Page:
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"Commuters ran for their lives as the flames from Ahmed Hassan's bucket bomb exploded"

Ahmed Hassan arrived in Britain in October 2015 as a 16-year-old asylum seeker. Photo: PA

Commuters ran for their lives as the flames from Ahmed Hassan's bucket bomb exploded sending a fireball racing down the carriage.

There were 93 people on the train with 23 suffering burns. One woman described discovering her hair was on fire, another how her tights had melted. A further 28 were injured in the crush as commuters tried to get off the District Line tube at Parson Green on September 15th last year.

Chris Wildish was on his usual morning commute.

" I was on my way to work, sitting on the train reading my book as I always do and I heard a thumping sound and out of the corner of my eye I saw the flame shooting up the side of the carriage and up into the ceiling. It happened and there was a pause and then a tidal wave of people running down the carriage and everything you've heard about a stampede is real. People will do what they need to do to get out of the way. People falling over, other stamping on them, people running along the seats."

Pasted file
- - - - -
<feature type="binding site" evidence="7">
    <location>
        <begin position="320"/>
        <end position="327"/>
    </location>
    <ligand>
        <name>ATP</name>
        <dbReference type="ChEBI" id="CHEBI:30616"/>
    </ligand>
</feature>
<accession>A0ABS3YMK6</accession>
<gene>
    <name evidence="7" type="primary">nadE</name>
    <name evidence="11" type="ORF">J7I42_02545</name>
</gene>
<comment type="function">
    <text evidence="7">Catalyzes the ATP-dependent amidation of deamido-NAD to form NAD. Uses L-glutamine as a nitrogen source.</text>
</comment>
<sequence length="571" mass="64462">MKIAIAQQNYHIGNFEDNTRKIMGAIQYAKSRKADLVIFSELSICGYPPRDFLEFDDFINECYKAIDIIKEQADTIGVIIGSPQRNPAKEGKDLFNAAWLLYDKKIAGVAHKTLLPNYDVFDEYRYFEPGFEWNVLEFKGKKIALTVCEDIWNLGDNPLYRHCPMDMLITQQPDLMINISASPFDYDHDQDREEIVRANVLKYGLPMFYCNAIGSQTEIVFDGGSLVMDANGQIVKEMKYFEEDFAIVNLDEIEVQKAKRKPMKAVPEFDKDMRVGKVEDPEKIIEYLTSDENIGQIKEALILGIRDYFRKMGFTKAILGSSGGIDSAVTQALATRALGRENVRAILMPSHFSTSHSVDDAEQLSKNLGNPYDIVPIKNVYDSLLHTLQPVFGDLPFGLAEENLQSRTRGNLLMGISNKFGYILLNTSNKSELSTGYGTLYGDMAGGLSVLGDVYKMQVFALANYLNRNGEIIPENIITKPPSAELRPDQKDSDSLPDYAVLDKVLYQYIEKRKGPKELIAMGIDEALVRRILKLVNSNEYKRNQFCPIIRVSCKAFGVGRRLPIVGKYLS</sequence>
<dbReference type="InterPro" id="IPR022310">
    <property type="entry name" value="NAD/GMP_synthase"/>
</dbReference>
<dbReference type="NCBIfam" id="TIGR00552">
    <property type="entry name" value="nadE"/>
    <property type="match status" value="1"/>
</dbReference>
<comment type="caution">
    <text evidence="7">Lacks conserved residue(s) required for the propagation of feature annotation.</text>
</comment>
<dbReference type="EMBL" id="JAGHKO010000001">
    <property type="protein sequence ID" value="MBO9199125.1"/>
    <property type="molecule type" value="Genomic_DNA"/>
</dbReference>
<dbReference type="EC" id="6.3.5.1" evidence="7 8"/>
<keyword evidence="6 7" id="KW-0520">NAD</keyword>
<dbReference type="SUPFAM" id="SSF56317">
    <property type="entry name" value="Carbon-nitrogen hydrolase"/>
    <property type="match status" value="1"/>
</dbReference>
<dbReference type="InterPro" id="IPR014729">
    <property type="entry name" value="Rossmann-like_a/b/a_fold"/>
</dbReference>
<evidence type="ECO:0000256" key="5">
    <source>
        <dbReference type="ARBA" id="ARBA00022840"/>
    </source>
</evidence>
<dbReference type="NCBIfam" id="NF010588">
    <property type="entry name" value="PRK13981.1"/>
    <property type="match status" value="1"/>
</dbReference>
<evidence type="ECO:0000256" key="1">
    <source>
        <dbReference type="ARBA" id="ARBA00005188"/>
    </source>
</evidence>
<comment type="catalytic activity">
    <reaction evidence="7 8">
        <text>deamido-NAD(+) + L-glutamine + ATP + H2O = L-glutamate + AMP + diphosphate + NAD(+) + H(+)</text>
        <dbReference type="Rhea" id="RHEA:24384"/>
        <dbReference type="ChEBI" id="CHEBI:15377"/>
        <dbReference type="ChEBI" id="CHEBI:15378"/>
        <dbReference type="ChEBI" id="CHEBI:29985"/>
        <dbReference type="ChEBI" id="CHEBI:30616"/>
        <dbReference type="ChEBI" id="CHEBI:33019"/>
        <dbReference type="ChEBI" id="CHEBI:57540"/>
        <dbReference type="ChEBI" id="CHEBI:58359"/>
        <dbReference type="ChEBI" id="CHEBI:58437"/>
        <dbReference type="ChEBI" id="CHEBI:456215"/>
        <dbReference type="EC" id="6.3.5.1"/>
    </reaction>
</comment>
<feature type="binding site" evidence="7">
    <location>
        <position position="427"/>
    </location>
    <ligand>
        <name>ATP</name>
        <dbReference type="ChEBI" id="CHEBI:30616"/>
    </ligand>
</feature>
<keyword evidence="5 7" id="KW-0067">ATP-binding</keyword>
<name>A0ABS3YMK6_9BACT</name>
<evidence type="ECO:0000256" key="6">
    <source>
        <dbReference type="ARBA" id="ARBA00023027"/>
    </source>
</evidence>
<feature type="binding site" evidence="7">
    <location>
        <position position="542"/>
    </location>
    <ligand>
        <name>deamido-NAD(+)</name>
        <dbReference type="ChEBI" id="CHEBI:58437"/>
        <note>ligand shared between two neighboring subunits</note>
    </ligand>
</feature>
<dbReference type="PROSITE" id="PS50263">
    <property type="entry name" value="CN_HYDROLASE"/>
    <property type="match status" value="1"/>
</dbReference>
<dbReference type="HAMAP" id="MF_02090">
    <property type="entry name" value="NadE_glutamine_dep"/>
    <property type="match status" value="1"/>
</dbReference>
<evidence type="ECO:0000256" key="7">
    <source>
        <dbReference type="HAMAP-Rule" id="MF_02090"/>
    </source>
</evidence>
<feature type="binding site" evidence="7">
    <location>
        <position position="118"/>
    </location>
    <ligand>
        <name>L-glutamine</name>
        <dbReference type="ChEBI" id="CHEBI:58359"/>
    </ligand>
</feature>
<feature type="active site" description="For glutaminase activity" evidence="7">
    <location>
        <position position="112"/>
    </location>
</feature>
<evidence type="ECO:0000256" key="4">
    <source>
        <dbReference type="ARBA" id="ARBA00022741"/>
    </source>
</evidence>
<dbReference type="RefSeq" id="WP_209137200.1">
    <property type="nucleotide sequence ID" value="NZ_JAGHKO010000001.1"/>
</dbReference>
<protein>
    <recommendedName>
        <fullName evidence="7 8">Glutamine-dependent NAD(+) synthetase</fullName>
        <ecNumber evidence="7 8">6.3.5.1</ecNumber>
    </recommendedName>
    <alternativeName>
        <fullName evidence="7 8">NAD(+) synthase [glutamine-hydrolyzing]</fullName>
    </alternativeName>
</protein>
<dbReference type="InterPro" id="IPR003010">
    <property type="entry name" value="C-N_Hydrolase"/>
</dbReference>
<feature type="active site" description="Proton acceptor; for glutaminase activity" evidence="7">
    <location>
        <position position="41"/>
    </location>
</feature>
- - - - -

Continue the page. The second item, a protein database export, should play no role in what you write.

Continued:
In his defence Hassan told the court he was "certain" the device would burn rather than explode and he had never intended to kill or endanger anyone's life but the jury did not believe his version of events. Chris Widlish says the jury's verdict was correct.

"I don't believe he didn't aim to kill......It was an explosive device. How he could put that on a train and think it wasn't going to kill people? The second thing is the shrapnel. If you're only trying to scare people or make a statement don't put shrapnel in it because people are going to die".

Ahmed Hassan ordered some of the key chemical ingredients for his device on Amazon. The nails, screws and knives he used as shrapnel came from Asda and Aldi. He used a standard kitchen timer as the ignition switch and then placed the device in a plastic bucket.

Almost every stage of his journey from his home in Sunbury to the moment he planted the device on the tube, was captured on CCTV.

His arrest a day later in Dover was also captured on camera.

Ahmed Hassan arrived in Britain in October 2015 as a 16-year-old asylum seeker. His mother died when he was a youngster and he told immigration officials his father was killed in an allied forces missile attack.

The teenager was taken in by Barnardo's, and at one stage was hospitalised for depression. His immigration status was still under consideration at the time he planted the device.

Hassan has been remanded in custody and will be sentenced next week.